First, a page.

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If you ask a freelancer what their least favorite thing about freelancing is, it’s a ten-to-one chance the answer will have something to do with money. Whether it’s budgeting, saving, or clients that just don’t pay in a reliable manner, finances can be fickle when you’re a freelancer. But there are specific things you can do to make your money management much easier. First up, you'll want to avoid these mistakes:
The biggest budgeting mistakes that freelancers make:
All the lifehacks and apps in the world won't make a difference if your financial habits are awful. I asked Jaime Campbell, owner at Tier One Services and fellow Domino/financial whiz, what mistakes she sees freelancers making over and over again, and this is what she had to say:
Mistake #1: Not laying a foundation for the future
Just because you love your work doesn’t mean retirement isn’t in your future. Create a SEP, put funds in an IRA, set aside profits for savings, and, of course, create a freelance business that's saleable.
Mistake #2: Commingling personal and business bank accounts
It’s important to create a separate bank account for your freelance business – the same goes for credit cards.
Mistake #3: Making decisions based on the bank balance
Keeping track of cash inflows and outflows is a far wiser way to keep overspending in check.
Mistake #4: Keeping receipts
Set up an accounting system in QuickBooks or Xero, and then connect them to your bank account so you don't spend a lot of time doing bookkeeping
Mistake #5: Not creating a strategic financial plan
Earning and spending according to what seems logical or interesting for the moment can be tempting, but it’s not sustainable. Your financial plan doesn't have to consist of anything more than a pie chart showing the best ways to reinvest earnings in the business. Overtime, use the chart to compare your actual spending to the plan on an ongoing basis to make sure you're maximizing the dollars that you get back in from every dollar that you spend.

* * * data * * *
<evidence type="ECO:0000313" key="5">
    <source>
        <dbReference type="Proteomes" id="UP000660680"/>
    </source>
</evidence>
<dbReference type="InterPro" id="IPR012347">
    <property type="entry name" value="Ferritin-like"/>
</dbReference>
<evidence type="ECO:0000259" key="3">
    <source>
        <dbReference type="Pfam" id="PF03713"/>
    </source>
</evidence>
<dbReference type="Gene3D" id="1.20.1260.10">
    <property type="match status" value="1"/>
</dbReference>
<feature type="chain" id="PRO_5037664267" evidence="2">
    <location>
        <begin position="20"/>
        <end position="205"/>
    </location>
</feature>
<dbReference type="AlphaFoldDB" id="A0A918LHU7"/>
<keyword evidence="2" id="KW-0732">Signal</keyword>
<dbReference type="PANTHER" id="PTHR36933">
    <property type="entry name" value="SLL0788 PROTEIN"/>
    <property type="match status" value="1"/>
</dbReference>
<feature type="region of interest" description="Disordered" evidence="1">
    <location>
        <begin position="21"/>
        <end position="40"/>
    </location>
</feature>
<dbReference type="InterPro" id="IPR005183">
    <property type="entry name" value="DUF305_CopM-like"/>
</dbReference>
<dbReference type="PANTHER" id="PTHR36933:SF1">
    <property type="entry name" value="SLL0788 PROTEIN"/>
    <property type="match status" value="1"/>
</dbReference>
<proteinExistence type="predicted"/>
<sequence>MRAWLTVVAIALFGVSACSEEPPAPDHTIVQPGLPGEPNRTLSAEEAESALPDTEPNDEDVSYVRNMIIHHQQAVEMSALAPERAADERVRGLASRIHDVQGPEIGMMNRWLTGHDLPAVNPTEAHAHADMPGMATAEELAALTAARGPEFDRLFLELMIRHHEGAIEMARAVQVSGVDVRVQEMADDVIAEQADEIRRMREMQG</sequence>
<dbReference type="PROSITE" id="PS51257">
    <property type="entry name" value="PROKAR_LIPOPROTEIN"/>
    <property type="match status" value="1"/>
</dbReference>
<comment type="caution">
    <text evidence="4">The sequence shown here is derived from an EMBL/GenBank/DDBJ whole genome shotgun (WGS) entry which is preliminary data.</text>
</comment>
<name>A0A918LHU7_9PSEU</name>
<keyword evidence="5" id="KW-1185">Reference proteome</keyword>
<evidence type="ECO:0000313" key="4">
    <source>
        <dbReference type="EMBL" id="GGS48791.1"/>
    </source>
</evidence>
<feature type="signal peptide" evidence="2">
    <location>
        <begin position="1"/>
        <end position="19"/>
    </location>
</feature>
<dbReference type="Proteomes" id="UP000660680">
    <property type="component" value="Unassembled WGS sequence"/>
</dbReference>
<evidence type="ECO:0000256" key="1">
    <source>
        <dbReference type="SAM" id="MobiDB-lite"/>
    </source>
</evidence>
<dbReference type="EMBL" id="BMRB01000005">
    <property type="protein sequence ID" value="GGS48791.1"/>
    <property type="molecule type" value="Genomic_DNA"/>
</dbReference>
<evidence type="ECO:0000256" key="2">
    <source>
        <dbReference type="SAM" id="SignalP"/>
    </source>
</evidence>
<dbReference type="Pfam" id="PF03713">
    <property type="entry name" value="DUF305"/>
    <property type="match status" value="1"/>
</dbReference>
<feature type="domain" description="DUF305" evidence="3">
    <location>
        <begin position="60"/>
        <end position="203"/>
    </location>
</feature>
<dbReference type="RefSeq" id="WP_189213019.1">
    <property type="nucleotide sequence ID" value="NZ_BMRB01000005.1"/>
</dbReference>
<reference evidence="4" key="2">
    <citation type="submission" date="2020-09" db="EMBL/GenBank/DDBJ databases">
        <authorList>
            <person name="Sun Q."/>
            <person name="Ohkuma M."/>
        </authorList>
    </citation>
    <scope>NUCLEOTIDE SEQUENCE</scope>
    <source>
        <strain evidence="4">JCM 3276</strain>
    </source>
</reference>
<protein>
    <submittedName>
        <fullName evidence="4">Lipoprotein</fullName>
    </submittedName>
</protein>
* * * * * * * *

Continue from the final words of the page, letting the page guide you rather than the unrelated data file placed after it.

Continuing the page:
Mistake #6: Thinking that bookkeeping is just for taxes
Bookkeeping means being aware of the financial trends in your industry as well as doing 30-day and 6-month cash flow forecasting. Great bookkeeping includes tags for customers, referral sources, revenue streams, and expenses as well as trends on receivables and payables.
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Apps to help wrangle your finances:
Digit is one of the new wave of apps that is entirely SMS based. The idea is simple: you create a savings account and communicate with the app via text message. It checks in every morning with an update on your bank’s status (which is something I wish my bank app did, but no such luck), and saves money automatically.
This works really well for me because if the money in my savings account is too easily accessible, I’ll just wind up switching it back into my checking. Digit keeps it far enough away from me that I forget it’s there, but I still have access to the money when I do need it.
Savings are important for anyone to have, but they’re extra important for us freelancers, who are prone to unexpected business expenses (or unexpected cash droughts) — so anything that makes saving easier is a win in my book.
Alternatively, Qapital is an iOS app similar to Digit that gives you more flexible options on how you save. You can set it to round up to the nearest dollar (or two, or five) every time you make a purchase and funnel that extra money to your savings account, or save five dollars a week, or so on.
You can save towards specific goals — new MacBook for work, rainy day fund, you name it. They've even recently added a rule to make life easier for freelancers on tax day, by automatically saving a percentage of deposits.
Finally, we all have that one client who’s not super reliable when it comes to their turnaround time. Sometimes they pay right away, sometimes it takes a few days, sometimes they “forget” about the invoice and don’t pay for a few weeks. For situations like that or any other payment gap you wind up with, Fundbox can help you out.